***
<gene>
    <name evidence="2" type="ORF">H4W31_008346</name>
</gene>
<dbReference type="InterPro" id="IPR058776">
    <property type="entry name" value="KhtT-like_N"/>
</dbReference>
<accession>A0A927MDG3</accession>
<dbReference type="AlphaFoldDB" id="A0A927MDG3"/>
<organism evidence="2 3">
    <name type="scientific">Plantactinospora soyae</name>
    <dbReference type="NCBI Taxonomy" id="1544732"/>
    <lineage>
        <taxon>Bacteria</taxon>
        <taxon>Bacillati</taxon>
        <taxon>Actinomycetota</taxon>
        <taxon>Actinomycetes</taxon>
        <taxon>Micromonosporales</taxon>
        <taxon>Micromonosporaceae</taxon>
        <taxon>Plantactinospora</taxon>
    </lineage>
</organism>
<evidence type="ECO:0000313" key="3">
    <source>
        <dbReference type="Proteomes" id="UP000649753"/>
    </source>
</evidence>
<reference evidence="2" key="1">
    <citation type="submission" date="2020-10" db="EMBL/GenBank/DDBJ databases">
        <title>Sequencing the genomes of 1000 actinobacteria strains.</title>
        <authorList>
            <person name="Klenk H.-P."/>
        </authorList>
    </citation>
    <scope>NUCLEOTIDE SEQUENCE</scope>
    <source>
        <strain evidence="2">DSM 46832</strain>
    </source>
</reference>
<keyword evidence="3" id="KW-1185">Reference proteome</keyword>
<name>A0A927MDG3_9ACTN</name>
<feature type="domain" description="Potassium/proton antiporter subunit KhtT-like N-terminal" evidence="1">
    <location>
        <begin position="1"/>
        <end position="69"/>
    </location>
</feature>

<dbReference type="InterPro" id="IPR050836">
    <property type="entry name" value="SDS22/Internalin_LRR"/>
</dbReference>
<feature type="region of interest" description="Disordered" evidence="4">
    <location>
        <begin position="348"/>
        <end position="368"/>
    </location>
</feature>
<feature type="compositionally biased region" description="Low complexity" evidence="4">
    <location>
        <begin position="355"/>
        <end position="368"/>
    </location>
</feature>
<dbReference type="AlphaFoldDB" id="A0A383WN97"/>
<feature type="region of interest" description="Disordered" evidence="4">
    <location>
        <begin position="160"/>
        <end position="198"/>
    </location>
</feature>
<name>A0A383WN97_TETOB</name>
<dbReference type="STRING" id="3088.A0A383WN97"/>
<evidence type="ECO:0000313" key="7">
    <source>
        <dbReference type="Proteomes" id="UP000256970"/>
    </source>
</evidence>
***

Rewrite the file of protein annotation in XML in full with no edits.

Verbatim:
<gene>
    <name evidence="2" type="ORF">H4W31_008346</name>
</gene>
<dbReference type="InterPro" id="IPR058776">
    <property type="entry name" value="KhtT-like_N"/>
</dbReference>
<accession>A0A927MDG3</accession>
<dbReference type="AlphaFoldDB" id="A0A927MDG3"/>
<organism evidence="2 3">
    <name type="scientific">Plantactinospora soyae</name>
    <dbReference type="NCBI Taxonomy" id="1544732"/>
    <lineage>
        <taxon>Bacteria</taxon>
        <taxon>Bacillati</taxon>
        <taxon>Actinomycetota</taxon>
        <taxon>Actinomycetes</taxon>
        <taxon>Micromonosporales</taxon>
        <taxon>Micromonosporaceae</taxon>
        <taxon>Plantactinospora</taxon>
    </lineage>
</organism>
<evidence type="ECO:0000313" key="3">
    <source>
        <dbReference type="Proteomes" id="UP000649753"/>
    </source>
</evidence>
<reference evidence="2" key="1">
    <citation type="submission" date="2020-10" db="EMBL/GenBank/DDBJ databases">
        <title>Sequencing the genomes of 1000 actinobacteria strains.</title>
        <authorList>
            <person name="Klenk H.-P."/>
        </authorList>
    </citation>
    <scope>NUCLEOTIDE SEQUENCE</scope>
    <source>
        <strain evidence="2">DSM 46832</strain>
    </source>
</reference>
<keyword evidence="3" id="KW-1185">Reference proteome</keyword>
<name>A0A927MDG3_9ACTN</name>
<feature type="domain" description="Potassium/proton antiporter subunit KhtT-like N-terminal" evidence="1">
    <location>
        <begin position="1"/>
        <end position="69"/>
    </location>
</feature>

<dbReference type="InterPro" id="IPR050836">
    <property type="entry name" value="SDS22/Internalin_LRR"/>
</dbReference>
<feature type="region of interest" description="Disordered" evidence="4">
    <location>
        <begin position="348"/>
        <end position="368"/>
    </location>
</feature>
<feature type="compositionally biased region" description="Low complexity" evidence="4">
    <location>
        <begin position="355"/>
        <end position="368"/>
    </location>
</feature>
<dbReference type="AlphaFoldDB" id="A0A383WN97"/>
<feature type="region of interest" description="Disordered" evidence="4">
    <location>
        <begin position="160"/>
        <end position="198"/>
    </location>
</feature>
<name>A0A383WN97_TETOB</name>
<dbReference type="STRING" id="3088.A0A383WN97"/>
<evidence type="ECO:0000313" key="7">
    <source>
        <dbReference type="Proteomes" id="UP000256970"/>
    </source>
</evidence>